ABP = wand BAP = (J can be computed. Major R. A. Wahab, R.E.,

used an auxiliary angle X, with the following geometrical construction:

Draw AN parallel to PB, and drop BN perpendicular to AN. Then the

angle ANP or BPN is the angle x. Having computed X he thence

derives w, = BAN or ABP. Knowing w, or anyone of the angles at the

fixed stations, we thence derive all the other angles of the figure, whence

the lengths of the lines are derived by the ordinary rule of sines.

Here again it is apparent that the solution depends on that of a

triangle in which one angle and the ratio of the adjoining sides is known

-the same difficulty which revealed itself in the case of the first problem.

RESECTION IN SURVEY

122

The various artifices which are used arise from the simple fact that these

data in the triangle do not permit of pure logarithmic computation without

supplementary aid. Here again, then, the auxiliary angle ep may be

employed. If we put

cot

(ep + 45) == P : q =

tan (w

then

+ !y) == tan !y tan ep

sin

This gives w, from which the lengths of the lines follow as before.

Perhaps the most obvious solution is that by Colonel T. F. B. RennyTailyour, R.E. It is immediately apparent that the geometrical solution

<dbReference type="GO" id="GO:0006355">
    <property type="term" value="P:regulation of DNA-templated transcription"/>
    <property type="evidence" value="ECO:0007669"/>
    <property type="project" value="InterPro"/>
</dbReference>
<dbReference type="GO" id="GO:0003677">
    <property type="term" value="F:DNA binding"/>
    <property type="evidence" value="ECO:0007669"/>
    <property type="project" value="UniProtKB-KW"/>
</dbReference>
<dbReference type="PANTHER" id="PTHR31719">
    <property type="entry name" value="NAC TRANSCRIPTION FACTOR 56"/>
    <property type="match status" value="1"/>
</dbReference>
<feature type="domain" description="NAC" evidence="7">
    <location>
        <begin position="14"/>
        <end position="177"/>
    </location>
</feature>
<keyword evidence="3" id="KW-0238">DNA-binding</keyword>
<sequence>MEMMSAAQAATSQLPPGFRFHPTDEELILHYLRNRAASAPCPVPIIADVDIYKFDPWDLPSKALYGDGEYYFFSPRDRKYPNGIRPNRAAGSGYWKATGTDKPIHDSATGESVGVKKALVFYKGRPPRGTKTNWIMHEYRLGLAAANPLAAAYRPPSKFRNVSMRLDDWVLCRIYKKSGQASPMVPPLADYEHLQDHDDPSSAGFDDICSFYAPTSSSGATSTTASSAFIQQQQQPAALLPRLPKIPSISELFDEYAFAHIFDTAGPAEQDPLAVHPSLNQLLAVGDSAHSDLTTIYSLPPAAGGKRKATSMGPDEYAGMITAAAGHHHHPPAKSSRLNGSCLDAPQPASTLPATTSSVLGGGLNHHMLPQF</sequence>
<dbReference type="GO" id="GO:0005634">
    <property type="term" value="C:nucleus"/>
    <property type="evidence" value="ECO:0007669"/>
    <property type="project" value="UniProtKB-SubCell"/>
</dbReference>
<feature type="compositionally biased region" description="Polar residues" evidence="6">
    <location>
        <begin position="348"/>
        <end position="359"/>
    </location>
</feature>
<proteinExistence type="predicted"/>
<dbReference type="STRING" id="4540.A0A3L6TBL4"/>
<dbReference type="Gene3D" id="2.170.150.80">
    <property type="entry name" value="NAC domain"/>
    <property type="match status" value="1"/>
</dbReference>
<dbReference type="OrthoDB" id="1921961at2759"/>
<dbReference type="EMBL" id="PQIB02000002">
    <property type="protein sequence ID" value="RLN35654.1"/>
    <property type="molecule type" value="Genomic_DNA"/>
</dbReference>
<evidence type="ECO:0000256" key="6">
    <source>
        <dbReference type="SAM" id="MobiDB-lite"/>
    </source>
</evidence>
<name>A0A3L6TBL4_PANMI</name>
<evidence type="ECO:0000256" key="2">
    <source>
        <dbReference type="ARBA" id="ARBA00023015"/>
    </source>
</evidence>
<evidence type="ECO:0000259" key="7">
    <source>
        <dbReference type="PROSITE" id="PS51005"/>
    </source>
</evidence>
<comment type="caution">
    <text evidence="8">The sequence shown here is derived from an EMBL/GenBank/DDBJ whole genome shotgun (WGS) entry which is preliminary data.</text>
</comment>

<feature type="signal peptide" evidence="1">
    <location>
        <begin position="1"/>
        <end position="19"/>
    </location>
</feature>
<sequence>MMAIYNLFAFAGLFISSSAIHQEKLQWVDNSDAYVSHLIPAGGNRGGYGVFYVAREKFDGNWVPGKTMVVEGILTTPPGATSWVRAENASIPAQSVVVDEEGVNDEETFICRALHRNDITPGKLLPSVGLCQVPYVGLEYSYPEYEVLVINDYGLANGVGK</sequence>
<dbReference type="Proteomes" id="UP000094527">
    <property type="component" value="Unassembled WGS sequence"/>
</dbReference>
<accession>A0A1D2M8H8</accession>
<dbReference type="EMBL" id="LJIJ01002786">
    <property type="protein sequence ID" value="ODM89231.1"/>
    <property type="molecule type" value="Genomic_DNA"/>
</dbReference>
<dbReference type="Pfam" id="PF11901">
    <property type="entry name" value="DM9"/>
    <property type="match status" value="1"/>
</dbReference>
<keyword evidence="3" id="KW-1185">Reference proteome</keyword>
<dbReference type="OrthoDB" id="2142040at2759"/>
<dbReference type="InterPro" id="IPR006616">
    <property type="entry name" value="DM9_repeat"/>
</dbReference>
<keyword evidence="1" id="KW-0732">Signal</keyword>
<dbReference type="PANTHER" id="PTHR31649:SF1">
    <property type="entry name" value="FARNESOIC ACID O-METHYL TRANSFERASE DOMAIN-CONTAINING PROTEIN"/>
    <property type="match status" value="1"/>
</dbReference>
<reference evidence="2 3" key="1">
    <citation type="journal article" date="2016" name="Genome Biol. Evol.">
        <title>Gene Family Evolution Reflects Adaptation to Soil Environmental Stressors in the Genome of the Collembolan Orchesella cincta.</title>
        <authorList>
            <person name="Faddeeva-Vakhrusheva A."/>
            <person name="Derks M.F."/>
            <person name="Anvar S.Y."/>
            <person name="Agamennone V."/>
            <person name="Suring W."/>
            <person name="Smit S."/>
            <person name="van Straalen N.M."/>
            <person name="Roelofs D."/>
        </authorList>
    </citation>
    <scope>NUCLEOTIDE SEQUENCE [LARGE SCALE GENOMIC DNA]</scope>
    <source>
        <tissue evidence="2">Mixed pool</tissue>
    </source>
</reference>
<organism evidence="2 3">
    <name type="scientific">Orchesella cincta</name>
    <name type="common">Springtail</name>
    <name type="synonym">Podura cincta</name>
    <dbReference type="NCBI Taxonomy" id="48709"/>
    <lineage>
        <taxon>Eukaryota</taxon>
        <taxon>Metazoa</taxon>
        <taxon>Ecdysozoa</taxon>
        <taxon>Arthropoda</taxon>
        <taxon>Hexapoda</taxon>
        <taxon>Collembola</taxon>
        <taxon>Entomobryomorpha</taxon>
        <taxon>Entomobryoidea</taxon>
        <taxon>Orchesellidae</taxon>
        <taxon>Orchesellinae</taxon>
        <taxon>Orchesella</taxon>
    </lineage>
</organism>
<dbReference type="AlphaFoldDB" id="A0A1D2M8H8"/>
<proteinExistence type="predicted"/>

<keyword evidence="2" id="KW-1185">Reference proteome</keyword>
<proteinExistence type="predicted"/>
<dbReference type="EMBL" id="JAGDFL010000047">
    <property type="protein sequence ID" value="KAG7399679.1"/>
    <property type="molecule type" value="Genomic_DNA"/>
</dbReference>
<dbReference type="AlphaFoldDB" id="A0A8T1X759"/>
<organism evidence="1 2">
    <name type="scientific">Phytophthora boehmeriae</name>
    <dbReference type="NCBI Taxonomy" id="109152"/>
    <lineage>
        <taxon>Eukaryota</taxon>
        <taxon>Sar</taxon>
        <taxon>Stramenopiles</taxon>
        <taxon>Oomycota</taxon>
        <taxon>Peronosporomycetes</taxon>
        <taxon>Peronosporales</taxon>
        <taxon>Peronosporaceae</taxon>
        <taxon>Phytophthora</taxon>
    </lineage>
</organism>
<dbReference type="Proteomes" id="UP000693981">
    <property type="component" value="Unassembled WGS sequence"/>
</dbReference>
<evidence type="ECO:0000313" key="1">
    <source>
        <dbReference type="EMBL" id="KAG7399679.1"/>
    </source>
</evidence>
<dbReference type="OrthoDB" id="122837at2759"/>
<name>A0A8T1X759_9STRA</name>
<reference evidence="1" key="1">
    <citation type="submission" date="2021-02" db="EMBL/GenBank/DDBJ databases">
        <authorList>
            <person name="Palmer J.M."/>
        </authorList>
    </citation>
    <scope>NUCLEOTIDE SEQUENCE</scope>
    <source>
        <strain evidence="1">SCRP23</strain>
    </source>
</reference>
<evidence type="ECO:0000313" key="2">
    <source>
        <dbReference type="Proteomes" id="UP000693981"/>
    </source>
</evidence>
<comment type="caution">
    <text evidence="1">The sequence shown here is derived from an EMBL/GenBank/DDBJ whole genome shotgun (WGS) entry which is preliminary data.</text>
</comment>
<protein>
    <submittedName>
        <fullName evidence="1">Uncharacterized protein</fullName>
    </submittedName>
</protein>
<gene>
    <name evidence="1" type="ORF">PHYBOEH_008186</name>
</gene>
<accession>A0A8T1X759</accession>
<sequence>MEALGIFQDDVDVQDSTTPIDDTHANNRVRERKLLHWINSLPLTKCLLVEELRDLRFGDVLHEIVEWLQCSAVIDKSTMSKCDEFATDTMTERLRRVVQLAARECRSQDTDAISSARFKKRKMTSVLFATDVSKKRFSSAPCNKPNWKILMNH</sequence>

is merely a question of scale, since, if the length PS were known, the

figure could be immediately plotted. Accordingly the geometrical solution entails merely the adoption of a provisional length for PS, the plotting

of the .corresponding figure by means of the observed angles, and the

enlargement or reduction of the figure in the proportion of the true length

of HB to the length obtained from such a plotment.

This principle is easily applied trigonometrically. Assume that PS is

one foot or one metre (according to the units employed), and compute

the corresponding length of AB. Then add the difference between the

logarithm of the length thus computed and the true logarithm to the

logarithms of the lengths of all the computed lines; the result is the

solution of the figure.

It is not to be supposed that this method shortens the trigonometrical

computation. We have here to solve the reverse problem, that of finding

the length of AB when the two points AlB are inte1 sected from P, S ; and

this solution again involves th~ cosine formula, that is to say, the formula

for the solution of a triangle given two sides and the included angle. 'Ve

may note in passing that this problem of intersection is known as Hansen's

on the Continent. Hansen's paper was published in 1841; since, however, the solution was given for the resection by "a Member of the

Philosophical Society of Oxford" (whose name cannot be found) in the

Philosophical Transactions for 1685, it is obvious that Hansen has no claiIn

.to originality.

The problem may be simply solved by means of an approximate value

of one of the angles, say w. Let the value of p, thence computed directly

from the triangle ABP, be p', and that similarly computed through the

the triangles ABS, ASP be p"; then

A

+ w)f

V( 2 w) are respectively the differences for one second in the log sine of